Which fruits you choose to use is completely up to you.
There are some that I think work better, and some that work a little less.
For example I think very yellow/orange fruits go great with green tea.
Fruits like mango, pineapple, peach, papaya, are all going to mellow out the harsh tones in green tea, and kind of distract you from the bitterness waiting just beyond the edge.
Conversely, very perfumed fruits like forest fruits (strawberry, cranberry, raspberry, blackberry, etc) are going to make your green tea smell wonderful.
The smell will again distract you from the bitterness and harshness, but the taste will not be as potent as the yellow/orange fruits I mentioned before.
This is simply because of how each fruit’s flavor reacts to heat.
Another option is to add citrus peels. Not the fruits themselves, as they have no business ever being in a hot beverage.
So orange peel, lemon peel, grapefruit peel, and any other citrus you would like to add, are all going to help lift green tea’s taste.
Just remember that citrus oil can quickly become overpowering and taste harsh on the tongue. So don’t overdo it.
You don’t need to add a whole orange’s peel to one cup of tea.
My personal favorite green tea is a blend that contains pineapple and papaya, and I think it’s the tea that’s going to make me happy on any day.
Whichever option you choose, you can either use the candied version – which is going to save you the trouble of sweetening your drink – and add it as the tea steeps.
Two minutes should be enough for the fruits to release their aroma. If not, you might need to add more fruits until you get what you’re looking for.
5. Ginger is a long-standing friend of green tea
Finally, we come to ginger. This is an old friend of green tea, and originates from the same place as well.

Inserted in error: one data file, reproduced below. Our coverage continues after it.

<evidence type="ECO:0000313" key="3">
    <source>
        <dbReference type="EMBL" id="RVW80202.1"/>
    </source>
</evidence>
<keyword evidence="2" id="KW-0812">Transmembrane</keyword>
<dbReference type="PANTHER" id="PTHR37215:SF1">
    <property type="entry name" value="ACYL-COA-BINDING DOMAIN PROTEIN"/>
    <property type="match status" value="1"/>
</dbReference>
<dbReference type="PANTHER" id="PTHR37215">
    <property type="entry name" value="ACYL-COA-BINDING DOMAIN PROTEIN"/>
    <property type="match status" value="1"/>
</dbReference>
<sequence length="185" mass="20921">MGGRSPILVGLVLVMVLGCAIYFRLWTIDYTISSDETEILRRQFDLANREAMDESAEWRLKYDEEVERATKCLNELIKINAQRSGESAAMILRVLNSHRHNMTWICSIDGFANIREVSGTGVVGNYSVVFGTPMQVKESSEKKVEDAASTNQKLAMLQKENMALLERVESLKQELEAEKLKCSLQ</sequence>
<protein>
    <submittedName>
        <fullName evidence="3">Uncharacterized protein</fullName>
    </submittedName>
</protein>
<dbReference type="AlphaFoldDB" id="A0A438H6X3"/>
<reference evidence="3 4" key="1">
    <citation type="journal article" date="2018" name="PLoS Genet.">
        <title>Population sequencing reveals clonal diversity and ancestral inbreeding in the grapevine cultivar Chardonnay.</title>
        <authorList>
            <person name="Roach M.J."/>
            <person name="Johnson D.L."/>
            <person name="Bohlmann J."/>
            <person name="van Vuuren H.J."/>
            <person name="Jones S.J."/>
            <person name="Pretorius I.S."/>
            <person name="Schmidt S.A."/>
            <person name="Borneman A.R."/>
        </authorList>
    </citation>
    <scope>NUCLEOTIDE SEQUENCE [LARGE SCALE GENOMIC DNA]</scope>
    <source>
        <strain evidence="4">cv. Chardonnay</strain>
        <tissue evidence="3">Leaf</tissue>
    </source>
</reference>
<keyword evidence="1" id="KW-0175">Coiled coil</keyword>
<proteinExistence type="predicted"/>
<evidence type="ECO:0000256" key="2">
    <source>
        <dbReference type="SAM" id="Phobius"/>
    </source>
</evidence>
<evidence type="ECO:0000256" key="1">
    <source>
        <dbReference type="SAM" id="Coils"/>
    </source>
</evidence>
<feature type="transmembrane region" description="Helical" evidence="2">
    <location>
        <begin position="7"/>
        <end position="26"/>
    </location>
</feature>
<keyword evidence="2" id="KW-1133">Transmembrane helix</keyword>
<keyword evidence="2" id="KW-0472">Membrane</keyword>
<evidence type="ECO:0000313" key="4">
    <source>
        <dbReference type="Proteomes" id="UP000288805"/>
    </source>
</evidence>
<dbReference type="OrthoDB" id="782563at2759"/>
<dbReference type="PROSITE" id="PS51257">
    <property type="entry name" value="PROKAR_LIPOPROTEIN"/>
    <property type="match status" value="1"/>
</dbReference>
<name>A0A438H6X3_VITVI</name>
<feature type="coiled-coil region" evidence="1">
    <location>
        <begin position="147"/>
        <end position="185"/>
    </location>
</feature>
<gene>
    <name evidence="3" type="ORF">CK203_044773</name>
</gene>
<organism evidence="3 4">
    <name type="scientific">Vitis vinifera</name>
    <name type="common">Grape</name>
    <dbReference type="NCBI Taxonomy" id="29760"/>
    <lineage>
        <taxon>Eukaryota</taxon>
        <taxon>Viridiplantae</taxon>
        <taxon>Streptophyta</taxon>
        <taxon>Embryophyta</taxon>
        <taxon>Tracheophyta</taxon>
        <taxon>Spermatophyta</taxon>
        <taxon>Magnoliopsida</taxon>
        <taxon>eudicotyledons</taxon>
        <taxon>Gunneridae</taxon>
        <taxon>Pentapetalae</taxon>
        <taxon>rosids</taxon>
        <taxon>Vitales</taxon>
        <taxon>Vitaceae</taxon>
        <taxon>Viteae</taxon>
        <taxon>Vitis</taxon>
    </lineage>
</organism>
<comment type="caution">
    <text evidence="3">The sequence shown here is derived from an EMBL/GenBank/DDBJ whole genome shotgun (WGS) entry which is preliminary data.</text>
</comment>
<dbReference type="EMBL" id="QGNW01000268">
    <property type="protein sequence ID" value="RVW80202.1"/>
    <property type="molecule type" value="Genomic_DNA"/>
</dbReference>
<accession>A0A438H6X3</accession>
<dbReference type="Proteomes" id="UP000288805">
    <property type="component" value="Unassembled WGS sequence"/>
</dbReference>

Green tea, and tea in general, has its birthplace in Southeast Asia.
Ginger happens to be a very common root in that area, and people have been using it for is medicinal purposes for thousands of years.
This includes adding cut up ginger root to green tea, as it will imbue the tea with its health benefits.
Ginger will also make the green tea smell wonderful, like a cross between a lemon and custard.
It’s one of my favorite scents, actually.
Now, getting a hold of ginger root is not very hard. It’s brewing it that’s going to be a bit tricky.
As with peppermint, you will need to add a bit more than for a herbal tea.
You can’t let green tea steep for more than 3 minutes, though I recommend only leaving it for two.
Two-three minutes isn’t enough for ginger to fully release its flavor.
So I recommend adding ginger to the tea water as it boils, then stopping the heat.
After the water’s cooled down to 80 C/176 F, you can then add the green tea leaves.
This means your tea water is going to be infused with ginger before you add the leaves, and you’re giving it two extra minutes to boost the flavor.
Take note that dried ginger will take a bit longer to steep than fresh ginger. If your ginger is good quality, it will be a bit spicy, and the more you add the spicier it will get.